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photo by jon nicholson

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Drawing upon the voices of cultural leaders to protect and assist the vulnerable, marginalized, and displaced.

 

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last update: july 11th, 2017

june 22nd, 2017

The July Deadline Won’t Work: Why the U.S. needs to delay the decision on Sudan sanctions

 

Note: This policy brief was published by the Enough Project.

 

As a July decision approaches on whether to permanently remove most sanctions on Sudan, the Trump administration should properly evaluate progress, or lack thereof, on each of the five tracks on which progress is required, and the administration should not privilege any single track over others. Enough’s view is that the evidence available concerning multiple tracks is inconclusive. Combined with the fact that key senior Trump administration officials responsible for Africa policy are not yet in place, this calls for a six-month delay on the decision, during which time the Trump administration should assign the additional staff needed to gather credible information and assess progress on each of the five tracks. While properly assessing progress on the five tracks, the Trump administration should also pivot to pursue a separate new track of engagement focused on advancing peace and human rights in Sudan.

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may 31st, 2017

New Sentry Report – Making a Fortune While Making a Famine: The Illustrative Case of a South Sudanese General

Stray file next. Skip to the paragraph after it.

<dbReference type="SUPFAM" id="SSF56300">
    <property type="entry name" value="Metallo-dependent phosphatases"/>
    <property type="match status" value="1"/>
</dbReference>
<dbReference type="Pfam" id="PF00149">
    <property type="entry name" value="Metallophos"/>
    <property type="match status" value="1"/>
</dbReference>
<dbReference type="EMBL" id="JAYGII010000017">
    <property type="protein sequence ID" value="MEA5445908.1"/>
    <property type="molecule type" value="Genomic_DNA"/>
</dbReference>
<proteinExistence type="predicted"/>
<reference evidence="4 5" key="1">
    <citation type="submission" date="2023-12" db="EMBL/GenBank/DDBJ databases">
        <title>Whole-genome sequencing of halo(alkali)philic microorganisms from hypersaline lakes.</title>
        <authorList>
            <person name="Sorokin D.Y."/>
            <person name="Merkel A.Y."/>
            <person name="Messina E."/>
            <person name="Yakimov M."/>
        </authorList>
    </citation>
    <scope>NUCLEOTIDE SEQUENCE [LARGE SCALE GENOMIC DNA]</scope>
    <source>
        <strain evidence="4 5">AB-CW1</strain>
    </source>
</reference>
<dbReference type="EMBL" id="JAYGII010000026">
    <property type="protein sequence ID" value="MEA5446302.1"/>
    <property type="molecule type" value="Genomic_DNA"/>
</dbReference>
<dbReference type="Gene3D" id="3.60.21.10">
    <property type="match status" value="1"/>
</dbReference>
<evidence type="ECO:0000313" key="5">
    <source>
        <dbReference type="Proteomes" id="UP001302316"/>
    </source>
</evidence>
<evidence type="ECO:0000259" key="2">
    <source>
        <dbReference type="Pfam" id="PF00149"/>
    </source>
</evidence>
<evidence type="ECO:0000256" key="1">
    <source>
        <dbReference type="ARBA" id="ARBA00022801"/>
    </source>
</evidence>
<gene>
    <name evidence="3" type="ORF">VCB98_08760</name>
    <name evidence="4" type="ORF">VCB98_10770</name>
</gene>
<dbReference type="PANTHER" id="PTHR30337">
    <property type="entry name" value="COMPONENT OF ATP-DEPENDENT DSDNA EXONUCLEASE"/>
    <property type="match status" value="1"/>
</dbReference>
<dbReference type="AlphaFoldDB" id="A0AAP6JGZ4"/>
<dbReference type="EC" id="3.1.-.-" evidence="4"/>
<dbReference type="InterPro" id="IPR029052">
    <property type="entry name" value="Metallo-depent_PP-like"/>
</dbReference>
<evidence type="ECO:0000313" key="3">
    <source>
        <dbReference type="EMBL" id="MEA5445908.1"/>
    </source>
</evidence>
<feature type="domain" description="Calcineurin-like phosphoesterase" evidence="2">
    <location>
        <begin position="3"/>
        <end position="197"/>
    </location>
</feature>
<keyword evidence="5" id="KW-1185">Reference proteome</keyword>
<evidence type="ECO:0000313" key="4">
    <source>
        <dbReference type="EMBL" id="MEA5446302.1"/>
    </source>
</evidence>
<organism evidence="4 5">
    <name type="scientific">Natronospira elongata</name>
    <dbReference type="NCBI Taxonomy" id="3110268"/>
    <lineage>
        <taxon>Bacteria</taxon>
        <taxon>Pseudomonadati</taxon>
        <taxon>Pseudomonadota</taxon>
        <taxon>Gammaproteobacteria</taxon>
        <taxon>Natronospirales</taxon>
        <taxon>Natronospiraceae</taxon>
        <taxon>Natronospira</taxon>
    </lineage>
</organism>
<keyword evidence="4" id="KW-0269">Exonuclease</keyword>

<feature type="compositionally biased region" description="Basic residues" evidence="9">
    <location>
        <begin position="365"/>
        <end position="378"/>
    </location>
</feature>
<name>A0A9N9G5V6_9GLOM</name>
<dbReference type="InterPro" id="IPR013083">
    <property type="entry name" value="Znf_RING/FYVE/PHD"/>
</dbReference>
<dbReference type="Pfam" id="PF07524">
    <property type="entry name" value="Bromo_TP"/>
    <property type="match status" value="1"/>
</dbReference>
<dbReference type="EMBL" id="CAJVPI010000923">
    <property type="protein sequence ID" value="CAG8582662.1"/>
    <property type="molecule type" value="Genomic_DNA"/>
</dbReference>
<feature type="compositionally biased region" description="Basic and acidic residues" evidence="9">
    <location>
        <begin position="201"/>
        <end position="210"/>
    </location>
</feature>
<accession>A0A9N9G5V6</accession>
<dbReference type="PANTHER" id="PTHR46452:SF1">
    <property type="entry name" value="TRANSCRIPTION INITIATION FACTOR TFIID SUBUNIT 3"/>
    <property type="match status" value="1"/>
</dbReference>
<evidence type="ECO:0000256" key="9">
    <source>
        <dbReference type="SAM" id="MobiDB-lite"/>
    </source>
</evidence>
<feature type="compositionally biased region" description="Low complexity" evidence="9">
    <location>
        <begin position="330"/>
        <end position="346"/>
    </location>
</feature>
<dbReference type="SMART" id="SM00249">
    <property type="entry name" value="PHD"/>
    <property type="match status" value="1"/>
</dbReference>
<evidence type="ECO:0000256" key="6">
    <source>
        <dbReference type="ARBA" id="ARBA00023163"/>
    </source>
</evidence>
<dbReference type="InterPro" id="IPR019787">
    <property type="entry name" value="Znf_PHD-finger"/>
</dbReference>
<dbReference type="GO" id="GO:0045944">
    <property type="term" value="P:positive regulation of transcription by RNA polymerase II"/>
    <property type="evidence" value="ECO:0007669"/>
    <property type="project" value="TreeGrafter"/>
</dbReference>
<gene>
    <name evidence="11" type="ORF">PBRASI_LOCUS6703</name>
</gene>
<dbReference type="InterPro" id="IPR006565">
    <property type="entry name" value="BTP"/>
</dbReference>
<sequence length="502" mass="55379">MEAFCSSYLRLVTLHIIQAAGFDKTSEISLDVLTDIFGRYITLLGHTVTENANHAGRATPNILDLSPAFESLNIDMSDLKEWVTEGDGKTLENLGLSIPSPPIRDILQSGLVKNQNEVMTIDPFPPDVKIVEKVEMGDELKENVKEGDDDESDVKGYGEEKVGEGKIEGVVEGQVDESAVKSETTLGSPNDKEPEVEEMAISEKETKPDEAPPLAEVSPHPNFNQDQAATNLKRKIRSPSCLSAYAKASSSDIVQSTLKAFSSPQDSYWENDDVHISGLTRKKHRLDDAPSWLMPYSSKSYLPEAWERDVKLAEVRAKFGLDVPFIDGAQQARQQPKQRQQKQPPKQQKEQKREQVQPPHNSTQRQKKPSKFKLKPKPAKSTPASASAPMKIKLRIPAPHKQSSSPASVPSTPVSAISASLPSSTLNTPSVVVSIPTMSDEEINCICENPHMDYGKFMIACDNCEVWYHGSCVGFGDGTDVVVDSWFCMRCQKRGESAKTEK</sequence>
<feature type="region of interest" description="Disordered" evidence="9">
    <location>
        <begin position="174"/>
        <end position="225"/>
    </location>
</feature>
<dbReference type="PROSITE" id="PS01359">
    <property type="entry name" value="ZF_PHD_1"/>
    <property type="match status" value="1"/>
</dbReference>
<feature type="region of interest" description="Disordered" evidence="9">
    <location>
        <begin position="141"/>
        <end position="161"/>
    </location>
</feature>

Note: This report was published by Not On Our Watch's initiative, The Sentry.

 

Today, The Sentry published its latest report, Making a Fortune While Making a Famine: The Illustrative Case of a South Sudanese General. It examines documents concerning Lt. Gen. Malek Reuben Riak, who was recently promoted to deputy chief of defense staff, and is one of the senior generals that the U.N. Security Council’s Panel of Experts has identified as responsible for the violence in Unity state that directly led to the famine. A close examination of these documents helps illustrate the warped incentives that are presented to senior military officials in South Sudan.

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NEWS

last updated november 6th, 2018

november 6th, 2018

Splintered Warfare II

The proliferation of politico-military groups and various armed factions in the Central African Republic, along with the transnational trafficking of weapons and natural resources, presents high stakes for the entire Central African region.

october 25th, 2018

This Terror Sponsor Just Got Into the U.S. on a Diplomatic Passport

 

Note: This op-ed originally appeared in The Daily Beast and was written by John Prendergast.

To head its embassy in Washington, Sudan sent General Mohamed Atta, the former chief of the notorious National Intelligence and Security Services (NISS), who has arrived with no fanfare in Washington to embark on this new assignment.

His entrance was quiet for a reason.

october 24th, 2018

Banking on War

Note: This report was published by The Sentry.

South Sudan’s banks should be apolitical engines of the South Sudanese economy, catalyzing business investment. Instead, some of these banks are corrupted institutions used by the political elite to transfer ill-gotten gains abroad at the expense of providing capital and facilitating trade for the millions of South Sudanese suffering from five years of war. 

october 15th, 2018

“The Profiteers”: Documentary Shines New Light on South Sudan’s Neighbors’ Role in the Conflict

A new investigative documentary produced by Africa Uncensored—which, in part, features findings of investigations conducted by The Sentry—explores the linkages between South Sudan’s civil war and the operations of business people, financial institutions, and government and military officials in Kenya, Uganda, and Ethiopia.

september 25th, 2018

The Last U.S.-Brokered Peace in Africa

 

Note: This op-ed originally appeared in AllAfrica, and was written by John Prendergast.

This month, Ethiopia reopened its embassy in Asmara, the capital of Eritrea, capping a series of historic diplomatic breakthroughs between the neighboring countries, after nearly two decades of hostilities.

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